5 Possible Solutions for Workplace Security Threats in the Age of IoT
SEP 28, 2017 00:37 AM
A+ A A-

5 Possible Solutions for Workplace Security Threats in the Age of IoT

 
by Anna Johansson
 
The internet-of-things (IoT) keeps growing larger, and soon, our workplaces will be brimming with embedded internet-connected devices meant to keep us in close contact and improve our collective productivity. Optimistic estimates of 50 billion connected devices by 2020 may have been a bit far-fetched, but we’re not far behind—estimates for the number of currently connected devices range from 6.4 billion to 17.6 billion.
 
However, there are some important security concerns with IoT that we’ll need to address before we accept the system as the new “normal” for American workplaces. Knowing what challenges lie ahead and proactively preparing for them is the best course of action for anyone in an IT position—and for most American workers in general.
 
Why Is IoT a Security Risk?
 
IoT isn’t inherently more dangerous than any other kind of technology. It doesn’t suffer from inherently inferior security standards or firewalls, but there are a few vulnerabilities that, by the nature of IoT, make devices in its network a potential target. 
 
For example, IoT devices tend to collect lots of data, which could make any shared networks a prime target for cybercriminals looking to exploit that information. Because these networks comprise many individual devices, it’s easier than usual to find a rogue vulnerability and infiltrate the network from there. Plus, because users may find it easy to pick up, exchange, or jump between devices, the opportunity for a connection or management mistake may be greater. 
 
Possible Solutions 
 
So what solutions can we use to proactively prevent these vulnerabilities from being exploited?
 
1. Centralize and tightly control users. First, you need to know who on your staff is accessing what, when, and where. Instituting a centralized management server that allows you to manage users, licenses, passwords, and access can help you do this. Only allow users to access the devices they need to perform their own duties, and keep close tabs on who’s using what. This will help you prevent a number of simple mistakes, and can also help you identify root causes in any potential breaches that unfold in your future.
 
2. Only purchase tested devices. There are hundreds of companies all racing to produce the best devices and software for the IoT era. On one hand, this is exciting because all that competition is spurring tremendous innovation. On the other, this is concerning because it means companies may be spending their efforts on getting devices to market, rather than making the best products they can. Do extensive research on all the IoT products you procure, and avoid buying anything in its first iteration. Pay attention to the brands with a history of secure and reliable performances, and don’t take unnecessary risks.
 
3. Forbid or control personal and professional cross-pollination. Many companies now have a BYOD (bring your own device) policy, due to the ubiquity of personal laptops, tablets, and smartphones. In the age of IoT, however, this could be an increased liability. Using company devices on unsecured public networks could leave you vulnerable to attack, and any compromised device (including personal devices) that returns to your office’s network could cause a company-wide breach. You’ll need to consider forbidding this type of cross-pollination, or otherwise stating very clearly what security precautions are to be followed.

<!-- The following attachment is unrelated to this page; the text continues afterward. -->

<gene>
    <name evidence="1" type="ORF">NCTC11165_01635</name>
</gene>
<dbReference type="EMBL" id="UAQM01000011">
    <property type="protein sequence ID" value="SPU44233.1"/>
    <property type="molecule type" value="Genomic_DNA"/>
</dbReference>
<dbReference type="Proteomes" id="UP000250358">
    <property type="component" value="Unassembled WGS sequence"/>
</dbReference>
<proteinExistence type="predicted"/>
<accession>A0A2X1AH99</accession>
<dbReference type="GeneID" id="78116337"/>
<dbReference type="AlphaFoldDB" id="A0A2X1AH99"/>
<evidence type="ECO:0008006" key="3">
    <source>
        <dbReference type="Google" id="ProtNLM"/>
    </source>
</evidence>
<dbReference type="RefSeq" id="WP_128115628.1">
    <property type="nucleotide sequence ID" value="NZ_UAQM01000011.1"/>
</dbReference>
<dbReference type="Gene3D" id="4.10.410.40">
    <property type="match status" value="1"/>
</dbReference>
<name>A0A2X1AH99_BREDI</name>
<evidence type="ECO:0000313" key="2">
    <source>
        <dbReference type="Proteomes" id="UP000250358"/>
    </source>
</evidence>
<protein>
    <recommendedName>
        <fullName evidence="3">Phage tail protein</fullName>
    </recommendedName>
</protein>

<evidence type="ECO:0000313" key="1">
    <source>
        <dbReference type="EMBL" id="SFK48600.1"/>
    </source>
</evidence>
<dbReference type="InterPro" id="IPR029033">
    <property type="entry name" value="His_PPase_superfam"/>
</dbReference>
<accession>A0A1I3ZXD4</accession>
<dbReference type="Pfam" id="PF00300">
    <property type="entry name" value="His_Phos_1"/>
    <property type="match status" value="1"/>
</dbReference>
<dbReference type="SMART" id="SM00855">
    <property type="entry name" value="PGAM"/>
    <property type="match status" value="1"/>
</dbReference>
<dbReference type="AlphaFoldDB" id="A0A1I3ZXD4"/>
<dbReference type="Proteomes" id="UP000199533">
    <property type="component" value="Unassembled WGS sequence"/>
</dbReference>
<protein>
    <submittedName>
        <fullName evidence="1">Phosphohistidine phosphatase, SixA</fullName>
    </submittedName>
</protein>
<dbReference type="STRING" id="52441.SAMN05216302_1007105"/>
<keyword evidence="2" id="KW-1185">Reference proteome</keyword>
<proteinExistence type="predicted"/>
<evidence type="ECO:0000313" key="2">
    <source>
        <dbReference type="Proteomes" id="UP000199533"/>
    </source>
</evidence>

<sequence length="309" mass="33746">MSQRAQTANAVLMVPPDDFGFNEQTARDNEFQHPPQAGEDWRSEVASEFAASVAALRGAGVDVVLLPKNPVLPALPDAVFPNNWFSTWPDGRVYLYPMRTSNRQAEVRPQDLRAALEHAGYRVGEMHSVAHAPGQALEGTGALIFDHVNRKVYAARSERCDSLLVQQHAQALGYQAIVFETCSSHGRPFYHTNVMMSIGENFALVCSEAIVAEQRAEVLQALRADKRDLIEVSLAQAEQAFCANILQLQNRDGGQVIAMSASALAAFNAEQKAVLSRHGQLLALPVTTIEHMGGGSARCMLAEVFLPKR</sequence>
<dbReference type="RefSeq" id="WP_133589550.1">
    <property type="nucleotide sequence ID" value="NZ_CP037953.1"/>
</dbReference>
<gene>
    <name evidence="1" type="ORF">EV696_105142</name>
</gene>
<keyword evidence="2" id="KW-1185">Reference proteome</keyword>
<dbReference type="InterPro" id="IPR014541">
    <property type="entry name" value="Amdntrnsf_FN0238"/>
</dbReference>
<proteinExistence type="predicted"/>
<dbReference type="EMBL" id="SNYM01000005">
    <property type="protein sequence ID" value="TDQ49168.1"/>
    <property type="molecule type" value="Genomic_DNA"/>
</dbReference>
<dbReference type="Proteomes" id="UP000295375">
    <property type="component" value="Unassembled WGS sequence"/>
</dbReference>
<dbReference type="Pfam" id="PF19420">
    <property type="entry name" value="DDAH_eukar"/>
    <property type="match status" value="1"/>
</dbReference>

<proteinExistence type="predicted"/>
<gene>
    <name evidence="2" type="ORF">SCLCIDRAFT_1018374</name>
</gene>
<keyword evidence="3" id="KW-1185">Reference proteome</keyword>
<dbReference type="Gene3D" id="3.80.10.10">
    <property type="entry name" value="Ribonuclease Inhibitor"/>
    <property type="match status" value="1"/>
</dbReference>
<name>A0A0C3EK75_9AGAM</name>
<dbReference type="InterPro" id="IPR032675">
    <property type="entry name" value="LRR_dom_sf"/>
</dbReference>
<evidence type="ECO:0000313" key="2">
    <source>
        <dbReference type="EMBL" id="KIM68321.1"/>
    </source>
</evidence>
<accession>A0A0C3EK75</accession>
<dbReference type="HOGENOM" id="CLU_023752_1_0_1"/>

4. Instill better personal security habits. The vast majority of hacks and breaches are attributable to human error. You might have chosen a weak password; you may have failed to change your passwords regularly; or you may have fallen for a phishing scheme (or similar attempt to steal your credentials or introduce malware to your device). Since the possibility for human error is going to multiply with each new connected device you add, you’ll need to prevent this possibility by instilling your team with better ongoing security habits (and better knowledge of how breaches happen).
 
5. Keep your software up-to-date. It’s a simple step, but an important one. Most software developers and device manufacturers are going to regularly release new updates as they discover the inevitable vulnerabilities of their work and repair them. Simply keeping your devices up-to-date can protect you from hundreds of potential threats.
 
Will these strategies be enough to completely secure your company’s IoT devices? Certainly not. There’s no such thing as a system, or even a device, that’s totally hack-proof; all you can do is make yourself a more difficult target, and prevent the majority of attacks—not the totality of them. 
 
FIRST
PREV
NEXT
LAST
Page(s):
[%= name %]
[%= createDate %]
[%= comment %]
Share this:
Please login to enter a comment:
 

Computing Now Blogs
Business Intelligence
by Keith Peterson
Cloud Computing
A Cloud Blog: by Irena Bojanova
The Clear Cloud: by STC Cloud Computing
Careers
Computing Careers: by Lori Cameron
Display Technologies
Enterprise Solutions
Enterprise Thinking: by Josh Greenbaum
Healthcare Technologies
The Doctor Is In: Dr. Keith W. Vrbicky
Heterogeneous Systems
Hot Topics
NealNotes: by Neal Leavitt
Industry Trends
The Robotics Report: by Jeff Debrosse
Internet Of Things
Sensing IoT: by Irena Bojanova

 

RESET